As the author of The Winner of Sorrow, I remembered the word from my teenage years in Dublin (that is, in Ireland). In those days gamhuche meant fellatio - not that we knew what fellatio was, or cunnlingus for that matter.
"'You're not selfish, Mister C; you're bothered, that's all. Think about money, think about happiness, think even about me. They're prizes worth having, ain't they?' She kissed him on the cheek, then broke away to continue her inspection, opening the door to the bedroom. 'Hey, lookee here! The monk's cell. Is this where you gamahuche the boys?' He didn't know what the word meant, nor did he want to. He waited for a moment, then went in after her. She was sitting on the edge of the bed, head bent, hands in her lap, and when she spoke her voice was different." -- The Winner of Sorrow by Brian Lynch, pp 40-41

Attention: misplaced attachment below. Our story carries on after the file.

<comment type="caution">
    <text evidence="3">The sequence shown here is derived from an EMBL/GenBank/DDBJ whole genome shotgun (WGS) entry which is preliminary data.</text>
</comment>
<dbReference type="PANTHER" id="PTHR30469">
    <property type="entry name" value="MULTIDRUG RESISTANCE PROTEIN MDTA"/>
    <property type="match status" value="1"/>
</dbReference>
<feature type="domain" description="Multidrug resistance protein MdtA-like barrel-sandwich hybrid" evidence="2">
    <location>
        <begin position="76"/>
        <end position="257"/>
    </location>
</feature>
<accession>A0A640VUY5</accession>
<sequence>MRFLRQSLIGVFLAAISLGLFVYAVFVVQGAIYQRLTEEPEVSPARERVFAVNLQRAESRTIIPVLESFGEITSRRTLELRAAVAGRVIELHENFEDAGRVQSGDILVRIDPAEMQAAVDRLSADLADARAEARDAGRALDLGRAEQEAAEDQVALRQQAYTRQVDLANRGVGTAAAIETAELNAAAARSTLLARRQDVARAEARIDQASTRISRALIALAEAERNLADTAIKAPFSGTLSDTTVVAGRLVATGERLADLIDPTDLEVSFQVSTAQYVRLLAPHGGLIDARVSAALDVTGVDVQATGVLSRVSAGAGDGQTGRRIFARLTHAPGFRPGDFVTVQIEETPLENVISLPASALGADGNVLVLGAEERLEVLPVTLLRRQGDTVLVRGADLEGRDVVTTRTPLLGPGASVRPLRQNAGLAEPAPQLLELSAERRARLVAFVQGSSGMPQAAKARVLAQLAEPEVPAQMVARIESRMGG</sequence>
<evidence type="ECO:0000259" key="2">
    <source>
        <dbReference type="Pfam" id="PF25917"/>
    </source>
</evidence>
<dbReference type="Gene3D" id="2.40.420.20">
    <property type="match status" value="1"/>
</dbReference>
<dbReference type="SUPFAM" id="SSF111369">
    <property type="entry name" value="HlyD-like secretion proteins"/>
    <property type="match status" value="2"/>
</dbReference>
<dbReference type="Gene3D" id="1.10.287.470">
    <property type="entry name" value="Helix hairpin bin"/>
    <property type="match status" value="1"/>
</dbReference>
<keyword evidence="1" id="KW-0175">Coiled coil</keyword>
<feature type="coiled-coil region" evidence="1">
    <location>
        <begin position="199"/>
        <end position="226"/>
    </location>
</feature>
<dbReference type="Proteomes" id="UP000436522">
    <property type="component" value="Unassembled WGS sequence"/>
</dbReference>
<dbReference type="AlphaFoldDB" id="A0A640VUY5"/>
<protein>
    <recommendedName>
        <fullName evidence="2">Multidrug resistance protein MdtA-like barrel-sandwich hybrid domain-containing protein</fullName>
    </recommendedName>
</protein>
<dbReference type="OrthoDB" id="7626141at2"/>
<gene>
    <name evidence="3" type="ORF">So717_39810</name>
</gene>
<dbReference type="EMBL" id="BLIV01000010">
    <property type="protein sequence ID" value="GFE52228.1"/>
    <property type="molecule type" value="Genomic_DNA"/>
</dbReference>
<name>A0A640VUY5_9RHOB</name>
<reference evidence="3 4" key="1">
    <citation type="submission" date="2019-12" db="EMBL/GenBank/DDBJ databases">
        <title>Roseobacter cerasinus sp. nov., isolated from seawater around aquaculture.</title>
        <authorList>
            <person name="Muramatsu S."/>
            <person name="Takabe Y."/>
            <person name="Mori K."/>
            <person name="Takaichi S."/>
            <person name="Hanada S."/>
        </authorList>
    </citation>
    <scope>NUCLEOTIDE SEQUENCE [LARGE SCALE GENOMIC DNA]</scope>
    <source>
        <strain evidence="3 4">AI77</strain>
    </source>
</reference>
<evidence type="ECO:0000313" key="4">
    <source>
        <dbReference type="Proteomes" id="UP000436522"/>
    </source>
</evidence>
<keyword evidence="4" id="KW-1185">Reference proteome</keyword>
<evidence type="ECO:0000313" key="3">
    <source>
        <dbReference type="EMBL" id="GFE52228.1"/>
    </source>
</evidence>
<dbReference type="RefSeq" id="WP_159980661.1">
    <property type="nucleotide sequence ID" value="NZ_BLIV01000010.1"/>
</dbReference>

ETA: "…the word might come from Gamahut, assassin guillotined in 1885; but, besides the date, nothing legitimizes this etymology which is quite doubtful. Most likely, it comes from gama-ut which means “the lowest sound of the scale�?, from which one could infer a verb gamahuter with the meaning “to go down (going from high to low pitches).�? However, it is truly the idea of “to go down�? that is at the base of the synonyms … As for the form gamahucher, it could be the result of crossing with hucher “to yell, to call out loud.�? Also see gabahoter. In modern usage, gamahucher is used most often for cunnilingus.
-Giraud, quoted (and translated) by Seth Adam Whidden in “Leaving Parnassus: The Lyric Subject in Verlaine and Rimbaud�? (source)